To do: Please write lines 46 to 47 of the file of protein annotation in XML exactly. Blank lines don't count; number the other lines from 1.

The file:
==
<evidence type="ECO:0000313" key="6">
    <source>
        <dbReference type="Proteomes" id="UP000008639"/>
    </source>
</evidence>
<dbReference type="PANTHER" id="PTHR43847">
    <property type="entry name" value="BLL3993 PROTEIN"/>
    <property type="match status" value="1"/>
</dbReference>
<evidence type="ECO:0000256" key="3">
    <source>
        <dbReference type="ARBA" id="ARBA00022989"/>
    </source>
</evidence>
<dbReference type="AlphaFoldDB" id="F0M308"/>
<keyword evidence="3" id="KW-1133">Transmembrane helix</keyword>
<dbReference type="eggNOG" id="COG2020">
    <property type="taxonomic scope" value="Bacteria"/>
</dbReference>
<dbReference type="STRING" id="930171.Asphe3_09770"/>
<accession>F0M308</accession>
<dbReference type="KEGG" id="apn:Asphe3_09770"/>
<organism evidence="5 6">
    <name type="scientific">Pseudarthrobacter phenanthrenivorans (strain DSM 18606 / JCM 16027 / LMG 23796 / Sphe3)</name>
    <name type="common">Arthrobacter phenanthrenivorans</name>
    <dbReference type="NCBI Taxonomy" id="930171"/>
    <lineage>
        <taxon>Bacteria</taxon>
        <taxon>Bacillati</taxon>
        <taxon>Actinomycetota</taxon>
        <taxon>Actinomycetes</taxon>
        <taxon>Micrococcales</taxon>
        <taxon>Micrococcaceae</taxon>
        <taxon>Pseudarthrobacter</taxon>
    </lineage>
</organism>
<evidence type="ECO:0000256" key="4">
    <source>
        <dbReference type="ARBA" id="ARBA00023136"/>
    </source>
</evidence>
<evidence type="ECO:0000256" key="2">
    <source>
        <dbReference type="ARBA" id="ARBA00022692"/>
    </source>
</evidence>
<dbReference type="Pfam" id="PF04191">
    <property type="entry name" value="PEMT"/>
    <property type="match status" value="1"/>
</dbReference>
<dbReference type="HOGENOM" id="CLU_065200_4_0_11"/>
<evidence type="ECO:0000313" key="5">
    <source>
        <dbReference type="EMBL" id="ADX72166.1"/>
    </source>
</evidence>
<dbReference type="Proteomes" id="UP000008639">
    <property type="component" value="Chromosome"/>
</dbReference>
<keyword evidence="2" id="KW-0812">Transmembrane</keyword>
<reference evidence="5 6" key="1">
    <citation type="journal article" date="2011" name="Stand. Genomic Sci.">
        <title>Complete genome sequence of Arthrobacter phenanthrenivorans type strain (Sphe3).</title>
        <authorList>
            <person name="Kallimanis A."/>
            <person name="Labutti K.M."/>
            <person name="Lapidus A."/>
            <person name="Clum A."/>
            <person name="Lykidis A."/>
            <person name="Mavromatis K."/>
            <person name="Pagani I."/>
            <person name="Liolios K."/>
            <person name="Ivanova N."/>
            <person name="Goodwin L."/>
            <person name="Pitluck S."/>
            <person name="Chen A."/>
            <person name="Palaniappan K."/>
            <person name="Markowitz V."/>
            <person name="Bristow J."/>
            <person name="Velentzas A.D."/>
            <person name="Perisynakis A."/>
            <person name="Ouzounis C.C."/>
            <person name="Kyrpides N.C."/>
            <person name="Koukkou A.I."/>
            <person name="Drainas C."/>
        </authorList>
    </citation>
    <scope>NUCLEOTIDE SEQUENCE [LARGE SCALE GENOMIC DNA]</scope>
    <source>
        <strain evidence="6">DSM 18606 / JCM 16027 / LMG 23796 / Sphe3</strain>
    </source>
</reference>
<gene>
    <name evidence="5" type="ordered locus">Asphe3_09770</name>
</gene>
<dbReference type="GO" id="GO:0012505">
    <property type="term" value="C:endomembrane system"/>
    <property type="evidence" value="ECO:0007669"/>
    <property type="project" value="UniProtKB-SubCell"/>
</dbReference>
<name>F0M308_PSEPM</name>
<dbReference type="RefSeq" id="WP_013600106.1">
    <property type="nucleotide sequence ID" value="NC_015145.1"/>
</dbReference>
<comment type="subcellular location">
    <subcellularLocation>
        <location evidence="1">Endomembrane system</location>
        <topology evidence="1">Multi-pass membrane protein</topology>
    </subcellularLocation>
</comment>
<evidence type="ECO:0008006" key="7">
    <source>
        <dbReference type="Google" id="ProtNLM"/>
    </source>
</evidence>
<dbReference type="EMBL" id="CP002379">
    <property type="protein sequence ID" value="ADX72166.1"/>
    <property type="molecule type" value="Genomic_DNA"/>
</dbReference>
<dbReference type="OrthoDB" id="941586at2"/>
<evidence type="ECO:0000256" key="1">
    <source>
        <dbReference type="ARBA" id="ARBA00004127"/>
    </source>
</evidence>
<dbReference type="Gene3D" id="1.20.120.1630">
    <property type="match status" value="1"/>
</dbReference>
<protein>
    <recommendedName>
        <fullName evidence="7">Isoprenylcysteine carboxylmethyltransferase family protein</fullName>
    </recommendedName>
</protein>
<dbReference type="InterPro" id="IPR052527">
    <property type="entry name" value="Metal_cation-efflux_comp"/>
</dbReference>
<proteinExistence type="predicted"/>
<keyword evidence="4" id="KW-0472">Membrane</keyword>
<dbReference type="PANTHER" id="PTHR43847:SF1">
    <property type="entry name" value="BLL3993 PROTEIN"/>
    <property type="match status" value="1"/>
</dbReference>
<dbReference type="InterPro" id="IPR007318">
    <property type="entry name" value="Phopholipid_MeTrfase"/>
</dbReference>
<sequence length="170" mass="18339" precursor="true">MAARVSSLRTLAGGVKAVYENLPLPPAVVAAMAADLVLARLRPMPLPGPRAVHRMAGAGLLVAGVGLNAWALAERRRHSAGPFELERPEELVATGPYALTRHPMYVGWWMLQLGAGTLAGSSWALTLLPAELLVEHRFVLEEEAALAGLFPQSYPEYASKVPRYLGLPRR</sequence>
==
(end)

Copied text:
</evidence>
<dbReference type="Pfam" id="PF04191">